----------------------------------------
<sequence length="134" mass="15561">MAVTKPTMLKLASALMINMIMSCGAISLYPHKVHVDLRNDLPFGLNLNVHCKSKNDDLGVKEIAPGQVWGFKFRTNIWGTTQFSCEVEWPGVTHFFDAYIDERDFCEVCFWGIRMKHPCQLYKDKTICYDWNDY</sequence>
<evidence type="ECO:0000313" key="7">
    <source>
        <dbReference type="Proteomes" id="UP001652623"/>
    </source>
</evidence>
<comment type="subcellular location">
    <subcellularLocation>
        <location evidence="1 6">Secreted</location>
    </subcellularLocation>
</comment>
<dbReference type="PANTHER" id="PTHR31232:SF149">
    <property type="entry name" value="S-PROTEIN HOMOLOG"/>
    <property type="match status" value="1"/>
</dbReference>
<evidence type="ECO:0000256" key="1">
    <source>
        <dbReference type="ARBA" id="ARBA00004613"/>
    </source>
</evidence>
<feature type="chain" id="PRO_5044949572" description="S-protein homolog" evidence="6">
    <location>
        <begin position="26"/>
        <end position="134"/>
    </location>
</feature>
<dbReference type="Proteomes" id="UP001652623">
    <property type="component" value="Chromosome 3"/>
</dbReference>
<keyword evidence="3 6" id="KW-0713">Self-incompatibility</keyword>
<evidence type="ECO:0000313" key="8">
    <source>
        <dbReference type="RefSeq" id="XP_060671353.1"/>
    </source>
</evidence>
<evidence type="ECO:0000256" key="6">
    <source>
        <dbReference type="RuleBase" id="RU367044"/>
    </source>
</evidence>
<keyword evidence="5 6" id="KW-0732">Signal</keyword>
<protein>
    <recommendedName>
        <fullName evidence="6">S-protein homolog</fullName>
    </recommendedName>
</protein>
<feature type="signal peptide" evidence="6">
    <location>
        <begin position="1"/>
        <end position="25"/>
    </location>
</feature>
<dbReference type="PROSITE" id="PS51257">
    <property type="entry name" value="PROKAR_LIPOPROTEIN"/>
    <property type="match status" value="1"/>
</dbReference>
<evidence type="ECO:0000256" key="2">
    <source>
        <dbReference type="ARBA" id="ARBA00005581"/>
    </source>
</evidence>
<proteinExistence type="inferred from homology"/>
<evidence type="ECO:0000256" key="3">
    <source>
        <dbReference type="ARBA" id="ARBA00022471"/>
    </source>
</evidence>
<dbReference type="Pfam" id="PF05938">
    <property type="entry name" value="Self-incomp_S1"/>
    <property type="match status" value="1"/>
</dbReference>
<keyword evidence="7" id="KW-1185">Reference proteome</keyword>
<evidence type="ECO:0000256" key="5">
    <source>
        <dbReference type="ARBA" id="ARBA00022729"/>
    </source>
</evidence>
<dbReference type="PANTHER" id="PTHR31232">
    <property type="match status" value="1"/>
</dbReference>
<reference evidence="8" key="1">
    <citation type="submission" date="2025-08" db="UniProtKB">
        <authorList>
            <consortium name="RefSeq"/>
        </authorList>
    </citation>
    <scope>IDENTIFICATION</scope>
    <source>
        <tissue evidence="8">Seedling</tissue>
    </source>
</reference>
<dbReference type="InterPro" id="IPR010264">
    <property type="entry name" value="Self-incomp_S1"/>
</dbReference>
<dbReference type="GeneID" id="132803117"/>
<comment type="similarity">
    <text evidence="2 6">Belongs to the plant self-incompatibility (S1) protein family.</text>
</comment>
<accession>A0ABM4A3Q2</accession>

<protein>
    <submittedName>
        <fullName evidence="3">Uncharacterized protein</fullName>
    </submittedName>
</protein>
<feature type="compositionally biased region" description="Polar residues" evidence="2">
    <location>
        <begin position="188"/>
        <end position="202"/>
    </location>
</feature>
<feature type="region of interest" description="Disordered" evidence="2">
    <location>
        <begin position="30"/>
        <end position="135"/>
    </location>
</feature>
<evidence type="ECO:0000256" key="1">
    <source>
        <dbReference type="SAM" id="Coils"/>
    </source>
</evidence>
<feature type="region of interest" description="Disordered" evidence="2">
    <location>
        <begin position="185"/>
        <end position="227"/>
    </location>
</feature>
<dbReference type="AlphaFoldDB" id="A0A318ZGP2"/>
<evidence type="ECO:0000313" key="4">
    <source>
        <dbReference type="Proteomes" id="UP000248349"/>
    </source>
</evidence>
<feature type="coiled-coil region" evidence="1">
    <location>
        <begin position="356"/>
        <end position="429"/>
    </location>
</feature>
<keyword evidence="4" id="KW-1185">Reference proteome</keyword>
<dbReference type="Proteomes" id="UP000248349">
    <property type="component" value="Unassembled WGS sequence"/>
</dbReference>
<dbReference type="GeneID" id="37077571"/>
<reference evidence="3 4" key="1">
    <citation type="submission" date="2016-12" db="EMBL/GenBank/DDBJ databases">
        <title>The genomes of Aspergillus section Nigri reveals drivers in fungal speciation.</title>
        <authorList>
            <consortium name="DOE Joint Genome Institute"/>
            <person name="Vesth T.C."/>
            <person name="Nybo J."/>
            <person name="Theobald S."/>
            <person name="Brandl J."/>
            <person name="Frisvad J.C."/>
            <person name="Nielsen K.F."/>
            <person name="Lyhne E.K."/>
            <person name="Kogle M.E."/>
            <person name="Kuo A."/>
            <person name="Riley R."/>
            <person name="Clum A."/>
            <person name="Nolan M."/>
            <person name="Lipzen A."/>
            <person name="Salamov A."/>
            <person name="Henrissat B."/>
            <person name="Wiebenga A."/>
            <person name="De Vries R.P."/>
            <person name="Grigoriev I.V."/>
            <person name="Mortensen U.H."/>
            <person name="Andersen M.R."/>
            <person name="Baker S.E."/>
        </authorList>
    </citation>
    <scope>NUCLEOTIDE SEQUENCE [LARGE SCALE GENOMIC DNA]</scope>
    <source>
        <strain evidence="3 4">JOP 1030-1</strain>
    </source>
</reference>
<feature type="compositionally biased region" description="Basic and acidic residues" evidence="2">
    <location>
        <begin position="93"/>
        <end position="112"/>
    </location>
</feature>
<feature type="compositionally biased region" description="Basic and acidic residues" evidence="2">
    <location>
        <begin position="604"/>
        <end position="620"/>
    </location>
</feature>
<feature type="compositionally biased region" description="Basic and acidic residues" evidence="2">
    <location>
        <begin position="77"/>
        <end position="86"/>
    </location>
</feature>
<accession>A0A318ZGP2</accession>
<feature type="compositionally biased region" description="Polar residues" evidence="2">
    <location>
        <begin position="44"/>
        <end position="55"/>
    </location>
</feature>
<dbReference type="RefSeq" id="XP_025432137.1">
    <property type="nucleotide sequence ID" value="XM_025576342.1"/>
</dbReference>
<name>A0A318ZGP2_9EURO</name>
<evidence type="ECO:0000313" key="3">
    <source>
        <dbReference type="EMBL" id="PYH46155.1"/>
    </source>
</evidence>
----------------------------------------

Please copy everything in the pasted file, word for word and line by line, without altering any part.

<sequence length="134" mass="15561">MAVTKPTMLKLASALMINMIMSCGAISLYPHKVHVDLRNDLPFGLNLNVHCKSKNDDLGVKEIAPGQVWGFKFRTNIWGTTQFSCEVEWPGVTHFFDAYIDERDFCEVCFWGIRMKHPCQLYKDKTICYDWNDY</sequence>
<evidence type="ECO:0000313" key="7">
    <source>
        <dbReference type="Proteomes" id="UP001652623"/>
    </source>
</evidence>
<comment type="subcellular location">
    <subcellularLocation>
        <location evidence="1 6">Secreted</location>
    </subcellularLocation>
</comment>
<dbReference type="PANTHER" id="PTHR31232:SF149">
    <property type="entry name" value="S-PROTEIN HOMOLOG"/>
    <property type="match status" value="1"/>
</dbReference>
<evidence type="ECO:0000256" key="1">
    <source>
        <dbReference type="ARBA" id="ARBA00004613"/>
    </source>
</evidence>
<feature type="chain" id="PRO_5044949572" description="S-protein homolog" evidence="6">
    <location>
        <begin position="26"/>
        <end position="134"/>
    </location>
</feature>
<dbReference type="Proteomes" id="UP001652623">
    <property type="component" value="Chromosome 3"/>
</dbReference>
<keyword evidence="3 6" id="KW-0713">Self-incompatibility</keyword>
<evidence type="ECO:0000313" key="8">
    <source>
        <dbReference type="RefSeq" id="XP_060671353.1"/>
    </source>
</evidence>
<evidence type="ECO:0000256" key="6">
    <source>
        <dbReference type="RuleBase" id="RU367044"/>
    </source>
</evidence>
<keyword evidence="5 6" id="KW-0732">Signal</keyword>
<protein>
    <recommendedName>
        <fullName evidence="6">S-protein homolog</fullName>
    </recommendedName>
</protein>
<feature type="signal peptide" evidence="6">
    <location>
        <begin position="1"/>
        <end position="25"/>
    </location>
</feature>
<dbReference type="PROSITE" id="PS51257">
    <property type="entry name" value="PROKAR_LIPOPROTEIN"/>
    <property type="match status" value="1"/>
</dbReference>
<evidence type="ECO:0000256" key="2">
    <source>
        <dbReference type="ARBA" id="ARBA00005581"/>
    </source>
</evidence>
<proteinExistence type="inferred from homology"/>
<evidence type="ECO:0000256" key="3">
    <source>
        <dbReference type="ARBA" id="ARBA00022471"/>
    </source>
</evidence>
<dbReference type="Pfam" id="PF05938">
    <property type="entry name" value="Self-incomp_S1"/>
    <property type="match status" value="1"/>
</dbReference>
<keyword evidence="7" id="KW-1185">Reference proteome</keyword>
<evidence type="ECO:0000256" key="5">
    <source>
        <dbReference type="ARBA" id="ARBA00022729"/>
    </source>
</evidence>
<dbReference type="PANTHER" id="PTHR31232">
    <property type="match status" value="1"/>
</dbReference>
<reference evidence="8" key="1">
    <citation type="submission" date="2025-08" db="UniProtKB">
        <authorList>
            <consortium name="RefSeq"/>
        </authorList>
    </citation>
    <scope>IDENTIFICATION</scope>
    <source>
        <tissue evidence="8">Seedling</tissue>
    </source>
</reference>
<dbReference type="InterPro" id="IPR010264">
    <property type="entry name" value="Self-incomp_S1"/>
</dbReference>
<dbReference type="GeneID" id="132803117"/>
<comment type="similarity">
    <text evidence="2 6">Belongs to the plant self-incompatibility (S1) protein family.</text>
</comment>
<accession>A0ABM4A3Q2</accession>

<protein>
    <submittedName>
        <fullName evidence="3">Uncharacterized protein</fullName>
    </submittedName>
</protein>
<feature type="compositionally biased region" description="Polar residues" evidence="2">
    <location>
        <begin position="188"/>
        <end position="202"/>
    </location>
</feature>
<feature type="region of interest" description="Disordered" evidence="2">
    <location>
        <begin position="30"/>
        <end position="135"/>
    </location>
</feature>
<evidence type="ECO:0000256" key="1">
    <source>
        <dbReference type="SAM" id="Coils"/>
    </source>
</evidence>
<feature type="region of interest" description="Disordered" evidence="2">
    <location>
        <begin position="185"/>
        <end position="227"/>
    </location>
</feature>
<dbReference type="AlphaFoldDB" id="A0A318ZGP2"/>
<evidence type="ECO:0000313" key="4">
    <source>
        <dbReference type="Proteomes" id="UP000248349"/>
    </source>
</evidence>
<feature type="coiled-coil region" evidence="1">
    <location>
        <begin position="356"/>
        <end position="429"/>
    </location>
</feature>
<keyword evidence="4" id="KW-1185">Reference proteome</keyword>
<dbReference type="Proteomes" id="UP000248349">
    <property type="component" value="Unassembled WGS sequence"/>
</dbReference>
<dbReference type="GeneID" id="37077571"/>
<reference evidence="3 4" key="1">
    <citation type="submission" date="2016-12" db="EMBL/GenBank/DDBJ databases">
        <title>The genomes of Aspergillus section Nigri reveals drivers in fungal speciation.</title>
        <authorList>
            <consortium name="DOE Joint Genome Institute"/>
            <person name="Vesth T.C."/>
            <person name="Nybo J."/>
            <person name="Theobald S."/>
            <person name="Brandl J."/>
            <person name="Frisvad J.C."/>
            <person name="Nielsen K.F."/>
            <person name="Lyhne E.K."/>
            <person name="Kogle M.E."/>
            <person name="Kuo A."/>
            <person name="Riley R."/>
            <person name="Clum A."/>
            <person name="Nolan M."/>
            <person name="Lipzen A."/>
            <person name="Salamov A."/>
            <person name="Henrissat B."/>
            <person name="Wiebenga A."/>
            <person name="De Vries R.P."/>
            <person name="Grigoriev I.V."/>
            <person name="Mortensen U.H."/>
            <person name="Andersen M.R."/>
            <person name="Baker S.E."/>
        </authorList>
    </citation>
    <scope>NUCLEOTIDE SEQUENCE [LARGE SCALE GENOMIC DNA]</scope>
    <source>
        <strain evidence="3 4">JOP 1030-1</strain>
    </source>
</reference>
<feature type="compositionally biased region" description="Basic and acidic residues" evidence="2">
    <location>
        <begin position="93"/>
        <end position="112"/>
    </location>
</feature>
<feature type="compositionally biased region" description="Basic and acidic residues" evidence="2">
    <location>
        <begin position="604"/>
        <end position="620"/>
    </location>
</feature>
<feature type="compositionally biased region" description="Basic and acidic residues" evidence="2">
    <location>
        <begin position="77"/>
        <end position="86"/>
    </location>
</feature>
<accession>A0A318ZGP2</accession>
<feature type="compositionally biased region" description="Polar residues" evidence="2">
    <location>
        <begin position="44"/>
        <end position="55"/>
    </location>
</feature>
<dbReference type="RefSeq" id="XP_025432137.1">
    <property type="nucleotide sequence ID" value="XM_025576342.1"/>
</dbReference>
<name>A0A318ZGP2_9EURO</name>
<evidence type="ECO:0000313" key="3">
    <source>
        <dbReference type="EMBL" id="PYH46155.1"/>
    </source>
</evidence>